If my post is read properly - it is a question about life expectancy of a model - not traditional build vs todays RTF.

I buy both foam and balsa ... I scratchbuild and fly RTF / ARF ... for me I love flying whatever it is ... so lets put that to bed now.

Back to my original point ... I think that previously when we built the model we might have had more connection with it ? More reluctance to let go and junk it. It may have also meant more care in repair ? Todays foamies appear easy to repair, but often repairs fudged with hot glue etc. lead to battle scars that are obvious and often out of line form.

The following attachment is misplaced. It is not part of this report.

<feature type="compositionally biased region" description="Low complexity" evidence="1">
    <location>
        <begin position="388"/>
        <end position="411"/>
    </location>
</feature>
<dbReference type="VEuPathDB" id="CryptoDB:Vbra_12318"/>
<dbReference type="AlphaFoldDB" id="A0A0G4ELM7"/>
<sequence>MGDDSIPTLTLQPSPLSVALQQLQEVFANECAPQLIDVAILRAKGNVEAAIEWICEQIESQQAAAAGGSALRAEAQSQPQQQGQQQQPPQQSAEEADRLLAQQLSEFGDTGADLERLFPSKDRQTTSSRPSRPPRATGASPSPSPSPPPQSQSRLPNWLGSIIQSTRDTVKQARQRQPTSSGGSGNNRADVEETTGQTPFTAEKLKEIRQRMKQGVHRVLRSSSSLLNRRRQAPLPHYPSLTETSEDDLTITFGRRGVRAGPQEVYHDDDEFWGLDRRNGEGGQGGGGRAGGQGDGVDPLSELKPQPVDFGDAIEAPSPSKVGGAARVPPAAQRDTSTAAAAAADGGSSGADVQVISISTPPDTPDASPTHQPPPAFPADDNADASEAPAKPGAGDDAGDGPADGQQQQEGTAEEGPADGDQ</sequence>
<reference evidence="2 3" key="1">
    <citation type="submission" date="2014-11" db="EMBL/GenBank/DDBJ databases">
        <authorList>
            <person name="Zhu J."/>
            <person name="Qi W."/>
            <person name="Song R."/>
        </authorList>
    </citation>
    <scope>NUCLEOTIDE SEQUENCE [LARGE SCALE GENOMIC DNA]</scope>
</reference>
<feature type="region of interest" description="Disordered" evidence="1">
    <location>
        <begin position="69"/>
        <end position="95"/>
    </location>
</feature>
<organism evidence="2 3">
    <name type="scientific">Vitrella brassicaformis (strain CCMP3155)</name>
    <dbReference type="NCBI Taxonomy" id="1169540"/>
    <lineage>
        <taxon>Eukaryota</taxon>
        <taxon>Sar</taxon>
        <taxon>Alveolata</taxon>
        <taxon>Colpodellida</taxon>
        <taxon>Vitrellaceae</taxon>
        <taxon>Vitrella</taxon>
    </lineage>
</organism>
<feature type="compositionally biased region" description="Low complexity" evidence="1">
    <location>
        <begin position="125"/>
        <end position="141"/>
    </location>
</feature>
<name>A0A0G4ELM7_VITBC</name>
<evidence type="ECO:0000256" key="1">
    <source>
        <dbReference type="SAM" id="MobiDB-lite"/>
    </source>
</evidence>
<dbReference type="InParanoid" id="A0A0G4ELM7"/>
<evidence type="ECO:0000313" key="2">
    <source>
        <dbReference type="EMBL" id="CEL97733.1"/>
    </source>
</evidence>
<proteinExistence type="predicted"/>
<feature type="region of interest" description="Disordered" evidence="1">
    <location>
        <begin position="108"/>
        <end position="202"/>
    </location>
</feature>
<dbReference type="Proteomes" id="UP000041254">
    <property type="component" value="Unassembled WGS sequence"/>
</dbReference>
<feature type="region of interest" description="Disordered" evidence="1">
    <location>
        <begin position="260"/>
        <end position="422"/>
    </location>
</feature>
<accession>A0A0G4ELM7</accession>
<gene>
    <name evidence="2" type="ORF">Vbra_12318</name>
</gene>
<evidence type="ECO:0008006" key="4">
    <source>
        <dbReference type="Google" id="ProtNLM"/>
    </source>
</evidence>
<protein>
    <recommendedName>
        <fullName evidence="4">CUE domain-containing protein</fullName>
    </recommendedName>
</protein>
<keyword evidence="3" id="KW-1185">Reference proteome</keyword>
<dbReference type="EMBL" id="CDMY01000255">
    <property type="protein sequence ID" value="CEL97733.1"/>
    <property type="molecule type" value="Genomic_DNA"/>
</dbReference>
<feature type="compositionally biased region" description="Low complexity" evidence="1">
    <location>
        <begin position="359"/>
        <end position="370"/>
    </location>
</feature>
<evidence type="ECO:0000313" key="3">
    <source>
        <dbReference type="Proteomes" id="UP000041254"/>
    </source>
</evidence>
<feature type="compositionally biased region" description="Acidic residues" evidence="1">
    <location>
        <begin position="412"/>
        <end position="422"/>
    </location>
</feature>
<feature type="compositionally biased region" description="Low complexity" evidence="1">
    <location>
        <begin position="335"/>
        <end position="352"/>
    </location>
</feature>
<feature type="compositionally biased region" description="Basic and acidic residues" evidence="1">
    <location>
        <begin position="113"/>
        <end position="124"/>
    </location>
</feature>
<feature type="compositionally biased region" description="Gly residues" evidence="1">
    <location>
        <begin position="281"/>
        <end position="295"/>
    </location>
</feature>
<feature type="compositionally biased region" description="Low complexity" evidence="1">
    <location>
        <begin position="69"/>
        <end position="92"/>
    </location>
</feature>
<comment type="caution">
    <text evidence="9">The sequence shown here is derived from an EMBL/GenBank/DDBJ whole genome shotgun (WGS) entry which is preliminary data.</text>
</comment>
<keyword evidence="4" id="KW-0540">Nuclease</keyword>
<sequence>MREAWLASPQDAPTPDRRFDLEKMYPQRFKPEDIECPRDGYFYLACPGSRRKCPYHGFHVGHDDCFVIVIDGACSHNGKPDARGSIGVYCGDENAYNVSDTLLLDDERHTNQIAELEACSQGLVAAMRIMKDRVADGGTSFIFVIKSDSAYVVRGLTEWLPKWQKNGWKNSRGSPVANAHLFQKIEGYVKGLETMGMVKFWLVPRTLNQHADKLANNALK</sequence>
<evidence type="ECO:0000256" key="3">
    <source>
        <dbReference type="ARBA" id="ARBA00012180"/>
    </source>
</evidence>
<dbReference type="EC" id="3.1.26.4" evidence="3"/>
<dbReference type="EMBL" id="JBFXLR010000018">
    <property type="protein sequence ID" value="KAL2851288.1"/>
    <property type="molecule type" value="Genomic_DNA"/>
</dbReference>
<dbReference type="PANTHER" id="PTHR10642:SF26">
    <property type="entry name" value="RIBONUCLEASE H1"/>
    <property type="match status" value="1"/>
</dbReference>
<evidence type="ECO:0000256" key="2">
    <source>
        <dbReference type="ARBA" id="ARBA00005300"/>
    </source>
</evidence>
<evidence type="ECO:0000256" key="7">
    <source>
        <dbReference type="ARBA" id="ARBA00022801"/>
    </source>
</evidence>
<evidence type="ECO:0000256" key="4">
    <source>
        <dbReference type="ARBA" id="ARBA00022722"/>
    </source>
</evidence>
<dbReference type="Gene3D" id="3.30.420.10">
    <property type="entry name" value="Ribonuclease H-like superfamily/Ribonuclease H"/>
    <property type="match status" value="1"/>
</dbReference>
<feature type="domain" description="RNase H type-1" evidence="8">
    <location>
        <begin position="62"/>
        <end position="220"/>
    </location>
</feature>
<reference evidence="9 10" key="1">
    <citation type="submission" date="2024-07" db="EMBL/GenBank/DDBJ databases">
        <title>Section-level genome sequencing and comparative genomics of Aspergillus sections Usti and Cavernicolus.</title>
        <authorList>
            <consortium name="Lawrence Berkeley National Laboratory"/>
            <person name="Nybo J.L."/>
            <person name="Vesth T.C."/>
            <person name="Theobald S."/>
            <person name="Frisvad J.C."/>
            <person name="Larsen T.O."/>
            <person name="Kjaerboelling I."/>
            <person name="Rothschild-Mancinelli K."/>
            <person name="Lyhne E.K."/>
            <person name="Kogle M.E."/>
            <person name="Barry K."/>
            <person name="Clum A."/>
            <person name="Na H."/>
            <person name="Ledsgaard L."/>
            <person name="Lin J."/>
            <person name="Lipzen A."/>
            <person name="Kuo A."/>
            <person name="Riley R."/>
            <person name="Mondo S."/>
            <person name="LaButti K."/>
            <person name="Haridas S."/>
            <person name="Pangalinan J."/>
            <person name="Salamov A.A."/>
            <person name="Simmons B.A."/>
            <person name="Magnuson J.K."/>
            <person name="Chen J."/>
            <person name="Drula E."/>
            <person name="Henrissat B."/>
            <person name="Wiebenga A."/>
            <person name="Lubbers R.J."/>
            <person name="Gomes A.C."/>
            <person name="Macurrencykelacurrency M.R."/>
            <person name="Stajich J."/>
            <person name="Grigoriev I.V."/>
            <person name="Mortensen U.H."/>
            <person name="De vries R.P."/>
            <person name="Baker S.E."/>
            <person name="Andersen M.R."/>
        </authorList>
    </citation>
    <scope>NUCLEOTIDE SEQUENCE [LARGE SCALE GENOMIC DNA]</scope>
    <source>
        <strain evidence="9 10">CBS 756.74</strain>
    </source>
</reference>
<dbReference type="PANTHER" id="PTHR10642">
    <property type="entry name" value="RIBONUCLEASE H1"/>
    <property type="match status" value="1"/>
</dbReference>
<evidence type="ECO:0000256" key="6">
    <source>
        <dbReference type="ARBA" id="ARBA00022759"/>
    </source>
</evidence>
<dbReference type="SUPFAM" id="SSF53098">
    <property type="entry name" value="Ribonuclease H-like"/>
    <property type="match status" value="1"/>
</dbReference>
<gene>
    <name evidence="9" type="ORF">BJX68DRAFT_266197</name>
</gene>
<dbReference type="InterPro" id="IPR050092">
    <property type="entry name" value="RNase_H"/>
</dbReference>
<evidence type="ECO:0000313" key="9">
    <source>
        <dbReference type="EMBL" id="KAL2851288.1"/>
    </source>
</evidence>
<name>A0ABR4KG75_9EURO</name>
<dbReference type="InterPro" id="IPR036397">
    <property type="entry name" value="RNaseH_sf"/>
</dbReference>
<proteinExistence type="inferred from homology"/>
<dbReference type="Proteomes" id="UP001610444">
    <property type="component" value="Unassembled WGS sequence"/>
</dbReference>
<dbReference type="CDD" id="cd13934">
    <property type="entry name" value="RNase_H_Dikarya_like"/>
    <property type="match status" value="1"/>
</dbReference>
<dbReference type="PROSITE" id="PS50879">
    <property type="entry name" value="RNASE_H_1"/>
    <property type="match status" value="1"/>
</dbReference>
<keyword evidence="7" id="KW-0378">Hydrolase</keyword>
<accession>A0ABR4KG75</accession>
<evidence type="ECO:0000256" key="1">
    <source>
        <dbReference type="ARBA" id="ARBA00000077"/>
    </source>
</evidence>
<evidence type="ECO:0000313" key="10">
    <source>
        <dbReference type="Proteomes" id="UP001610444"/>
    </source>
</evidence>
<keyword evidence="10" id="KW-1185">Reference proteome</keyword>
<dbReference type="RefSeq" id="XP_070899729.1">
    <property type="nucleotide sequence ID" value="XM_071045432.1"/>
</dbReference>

Todays foam models due to moulding can have more scale detail and lines ... but they are lighter and more subject to wind / weather than heavier older models. The range of models available over counter / click to buy is huge now ... mainly due to foam and composite construction allowing many previously difficult subjects to be made.

Check out threads by me ... on here, RCGroups etc. - repairs, scratchbuilds, modifications, foamies, balsa, depron etc. So I thionk I might be posting from a reasonable background .....

Nigel
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Old 05-22-2013, 05:06 PM
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newjak
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Originally Posted by solentlife View Post
Sorry but I hope you mean that more kindly than it comes across ....

I am fully aware that it is 2013 ... I am also fully aware of what is in shops / online etc. etc.

If my post is read properly - it is a question about life expectancy of a model - not traditional build vs todays RTF.